My Yahoo Account has a small rating of 57, and I managed to get under the radar. When I first started I had sellers cancel my bid because my feedback was low. 

But this is the real issue.

When you win an auction the seller has to still agree to sell the item to you. They are provided with the winner's information, so if it says a Gaijin name and bank account, or JAUCE, FROM Japan etc they know who you are. They can if they so wish to terminate the auction and block you. One seller did this because he did not want the item to leave Japan. 

During the live-bidding, the seller can terminate the auction. 

So Yahoo is loaded completely towards the seller who can bid against you using a fake account, pull the auction even if you win. Yahoo will do nothing.

Next, we have the gaijin who wanna bid war, they are the biggest problem we face as a buying community, these people have very deep pockets and are paying well over the odds, which is rather selfish, but hey-ho, of course, this has an effect, this encourages the sellers to now hike the prices on anything that you may find desirable.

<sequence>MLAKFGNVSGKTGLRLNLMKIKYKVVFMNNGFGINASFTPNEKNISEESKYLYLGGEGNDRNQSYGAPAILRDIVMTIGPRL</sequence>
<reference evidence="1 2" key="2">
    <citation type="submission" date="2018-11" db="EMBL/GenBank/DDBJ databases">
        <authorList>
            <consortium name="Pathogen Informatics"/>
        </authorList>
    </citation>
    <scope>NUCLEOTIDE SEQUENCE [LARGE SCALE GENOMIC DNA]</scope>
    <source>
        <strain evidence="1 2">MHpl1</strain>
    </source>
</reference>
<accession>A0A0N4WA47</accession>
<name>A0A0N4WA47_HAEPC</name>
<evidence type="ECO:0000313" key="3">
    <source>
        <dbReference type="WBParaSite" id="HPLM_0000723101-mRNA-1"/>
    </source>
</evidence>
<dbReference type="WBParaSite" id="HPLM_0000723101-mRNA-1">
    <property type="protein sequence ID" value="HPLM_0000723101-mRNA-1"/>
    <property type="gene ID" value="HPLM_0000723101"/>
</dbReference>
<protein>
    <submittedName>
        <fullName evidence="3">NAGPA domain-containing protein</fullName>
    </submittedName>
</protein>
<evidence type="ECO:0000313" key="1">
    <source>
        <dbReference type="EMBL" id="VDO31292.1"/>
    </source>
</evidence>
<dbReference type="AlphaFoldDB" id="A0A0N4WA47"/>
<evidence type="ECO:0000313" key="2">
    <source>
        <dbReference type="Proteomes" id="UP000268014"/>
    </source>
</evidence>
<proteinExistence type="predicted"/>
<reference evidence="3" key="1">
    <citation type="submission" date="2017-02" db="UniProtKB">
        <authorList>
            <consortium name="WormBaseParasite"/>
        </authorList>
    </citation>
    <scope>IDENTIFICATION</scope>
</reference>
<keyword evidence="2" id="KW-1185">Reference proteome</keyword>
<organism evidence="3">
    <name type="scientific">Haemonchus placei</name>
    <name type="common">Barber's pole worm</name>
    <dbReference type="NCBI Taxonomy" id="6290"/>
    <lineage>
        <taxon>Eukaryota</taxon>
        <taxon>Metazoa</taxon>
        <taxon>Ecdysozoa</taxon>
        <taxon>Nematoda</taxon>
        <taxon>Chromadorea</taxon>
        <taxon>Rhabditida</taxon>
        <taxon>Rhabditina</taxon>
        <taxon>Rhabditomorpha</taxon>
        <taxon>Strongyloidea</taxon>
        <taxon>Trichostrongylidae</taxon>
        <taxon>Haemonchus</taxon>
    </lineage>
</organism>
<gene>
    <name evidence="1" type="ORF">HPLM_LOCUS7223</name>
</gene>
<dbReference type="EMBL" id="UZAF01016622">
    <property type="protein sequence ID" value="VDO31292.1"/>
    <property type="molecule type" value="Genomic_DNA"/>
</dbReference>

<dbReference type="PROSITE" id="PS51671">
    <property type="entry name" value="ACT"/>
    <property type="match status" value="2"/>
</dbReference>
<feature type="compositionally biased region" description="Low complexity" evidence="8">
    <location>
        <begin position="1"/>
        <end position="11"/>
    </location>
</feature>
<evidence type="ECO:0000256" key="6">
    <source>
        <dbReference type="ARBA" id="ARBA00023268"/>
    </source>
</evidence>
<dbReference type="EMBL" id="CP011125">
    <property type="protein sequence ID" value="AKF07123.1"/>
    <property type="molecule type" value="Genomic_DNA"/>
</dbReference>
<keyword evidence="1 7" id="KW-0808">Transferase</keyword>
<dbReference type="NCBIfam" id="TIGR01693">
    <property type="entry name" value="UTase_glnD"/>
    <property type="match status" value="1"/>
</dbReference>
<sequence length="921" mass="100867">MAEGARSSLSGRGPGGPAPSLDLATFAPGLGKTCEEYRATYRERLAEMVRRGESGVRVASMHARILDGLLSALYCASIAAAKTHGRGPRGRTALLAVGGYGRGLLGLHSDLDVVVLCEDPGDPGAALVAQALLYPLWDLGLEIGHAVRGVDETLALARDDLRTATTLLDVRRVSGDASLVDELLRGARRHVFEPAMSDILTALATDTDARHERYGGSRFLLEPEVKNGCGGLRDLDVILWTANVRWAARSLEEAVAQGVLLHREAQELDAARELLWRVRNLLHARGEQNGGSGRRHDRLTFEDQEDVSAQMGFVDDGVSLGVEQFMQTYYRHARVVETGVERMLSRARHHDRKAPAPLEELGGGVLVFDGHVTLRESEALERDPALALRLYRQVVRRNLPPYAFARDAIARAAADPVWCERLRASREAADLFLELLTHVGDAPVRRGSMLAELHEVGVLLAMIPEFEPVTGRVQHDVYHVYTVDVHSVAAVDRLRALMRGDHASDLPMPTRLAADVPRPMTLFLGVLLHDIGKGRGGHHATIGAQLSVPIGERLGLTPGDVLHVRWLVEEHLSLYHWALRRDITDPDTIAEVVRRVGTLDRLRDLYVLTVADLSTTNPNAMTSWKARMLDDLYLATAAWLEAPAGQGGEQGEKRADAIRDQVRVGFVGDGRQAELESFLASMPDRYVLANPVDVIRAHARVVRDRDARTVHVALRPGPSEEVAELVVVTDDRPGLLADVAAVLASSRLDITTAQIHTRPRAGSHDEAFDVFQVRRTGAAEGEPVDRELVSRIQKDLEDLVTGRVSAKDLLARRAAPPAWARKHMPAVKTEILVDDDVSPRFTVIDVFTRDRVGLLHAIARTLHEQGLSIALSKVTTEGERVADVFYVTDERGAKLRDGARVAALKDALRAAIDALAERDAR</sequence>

Today a Somen was pulled, it was made by the gendai Smith ichiro, it had a myochin gimei, the seller pulled the auction when the mask had already exceeded its normal going rate.  

Cheap stuff is getting cheaper, good to high-quality items are becoming overpriced. This is not a market reflection because I'm networked with a lot of dealers in and out of Japan.

This is unique to yahoo


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#7 Michaelr

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Posted 02 August 2017 - 08:35 PM